Patient safety issues for those accessing virtual episodic care also need to be considered. Patients will need to learn to identify when it is appropriate to see a doctor remotely versus in person. I have seen medication renewals for statins, hormone replacement, and thyroid medications without appropriate review of investigations, such as lab tests, pap exams, or a mammogram. Sending me a notice could trigger me to review these files and recall for the needed care in my after-hours time.
Virtual care providers will need to be better at screening and identifying when it is safer for patients to be seen in person. The “deep learning chat bots” or “augmented intelligence engines” already in use could help eliminate patients for whom virtual care is not appropriate before they ever speak to a provider. Pattern recognition is important; however, reading the patients for underlying social issues or stressors is best done face to face.
How will we address the critical need to ensure continuity of care for medically complex patients when so many studies show that this longitudinal care is better for patients and saves health care dollars? One of my patients recently had several tests ordered by a virtual care provider that had already been completed in my office. As the primary care physician, it falls to me to follow up on any tests ordered by virtual care in my nonclinical time. Should the virtual care provider fund my time to review their work? I am aware of similar experiences from other physicians. I recently decided to track how often I saw patients and didn’t actually examine them or refer to their chart for timely investigations, either related to chronic disease or screening. I was surprised that there were none over the course of several office days. Having said that, if I could have incorporated their personal wearable device data into their EMR, where the data is analyzed and summarized ahead of the visit, I could have renewed a few medications remotely. The increased murmur leading to the diagnosis of a dilated aortic root would have been missed; however, in the greater scope of practice this example is rare.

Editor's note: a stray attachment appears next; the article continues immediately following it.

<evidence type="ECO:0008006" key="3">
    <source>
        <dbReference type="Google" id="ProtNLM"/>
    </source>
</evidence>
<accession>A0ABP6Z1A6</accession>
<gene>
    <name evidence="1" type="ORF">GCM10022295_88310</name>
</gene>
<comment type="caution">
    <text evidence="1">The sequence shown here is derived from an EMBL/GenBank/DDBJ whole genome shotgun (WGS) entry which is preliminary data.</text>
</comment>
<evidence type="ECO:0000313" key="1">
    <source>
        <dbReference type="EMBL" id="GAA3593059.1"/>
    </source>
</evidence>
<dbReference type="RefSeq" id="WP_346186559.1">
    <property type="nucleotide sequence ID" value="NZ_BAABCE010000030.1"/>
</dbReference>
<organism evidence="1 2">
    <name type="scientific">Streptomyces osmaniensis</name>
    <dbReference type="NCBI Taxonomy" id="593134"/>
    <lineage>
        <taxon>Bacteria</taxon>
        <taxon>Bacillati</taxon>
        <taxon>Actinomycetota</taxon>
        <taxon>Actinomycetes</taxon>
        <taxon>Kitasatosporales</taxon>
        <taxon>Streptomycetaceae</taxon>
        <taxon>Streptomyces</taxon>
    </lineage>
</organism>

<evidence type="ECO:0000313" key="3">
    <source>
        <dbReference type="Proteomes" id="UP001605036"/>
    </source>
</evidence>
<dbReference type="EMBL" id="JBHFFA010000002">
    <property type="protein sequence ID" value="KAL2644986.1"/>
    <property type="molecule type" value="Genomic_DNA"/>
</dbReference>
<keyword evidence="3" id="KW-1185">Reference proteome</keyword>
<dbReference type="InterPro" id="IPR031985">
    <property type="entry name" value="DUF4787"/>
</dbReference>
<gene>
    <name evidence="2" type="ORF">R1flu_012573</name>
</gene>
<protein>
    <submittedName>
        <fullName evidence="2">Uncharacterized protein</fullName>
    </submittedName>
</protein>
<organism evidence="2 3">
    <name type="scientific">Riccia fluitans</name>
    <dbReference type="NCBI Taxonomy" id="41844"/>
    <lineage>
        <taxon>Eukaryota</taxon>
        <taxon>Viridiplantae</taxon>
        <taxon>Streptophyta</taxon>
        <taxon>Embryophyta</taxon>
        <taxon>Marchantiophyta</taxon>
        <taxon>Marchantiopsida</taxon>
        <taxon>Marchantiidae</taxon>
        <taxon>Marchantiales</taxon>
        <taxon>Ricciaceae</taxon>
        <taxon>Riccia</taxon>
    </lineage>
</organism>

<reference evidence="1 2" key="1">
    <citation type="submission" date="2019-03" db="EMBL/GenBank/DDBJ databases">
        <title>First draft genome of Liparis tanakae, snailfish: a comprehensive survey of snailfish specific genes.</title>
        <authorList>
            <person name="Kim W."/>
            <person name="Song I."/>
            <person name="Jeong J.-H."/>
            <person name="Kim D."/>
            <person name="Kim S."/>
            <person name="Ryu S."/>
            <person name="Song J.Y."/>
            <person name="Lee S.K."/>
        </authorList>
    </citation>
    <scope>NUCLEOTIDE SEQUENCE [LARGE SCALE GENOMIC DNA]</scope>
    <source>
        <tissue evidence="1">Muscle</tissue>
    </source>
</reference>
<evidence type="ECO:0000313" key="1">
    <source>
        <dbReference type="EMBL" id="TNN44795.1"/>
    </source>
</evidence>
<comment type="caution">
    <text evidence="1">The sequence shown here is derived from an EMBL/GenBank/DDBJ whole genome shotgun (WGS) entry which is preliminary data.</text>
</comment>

The CMA Health Summit highlighted that we need greater connectivity in our health care system. As with any new innovation, there is an uphill struggle to implement—as we all experienced and continue to experience implementing our EMRs/EHRs. The motivator lies in the understanding that once we get past that obstacle, we will somehow be better off. This remains a debatable issue in some physicians’ offices.
Physicians may no longer be viewed as the sole keepers of health care knowledge, but our role as trusted care providers and companions for patients on their lifelong health care journeys is not so easily replaced. Let’s support ongoing development of technology that provides better access to care and seamless sharing of health care data in a way that makes sense for patients and their families. Let’s not forget to include and value the important part physicians play as we implement the many technological evolutions headed our way. Even with the curtain down, we are still Oz.
—Kathleen Ross, MD
Doctors of BC President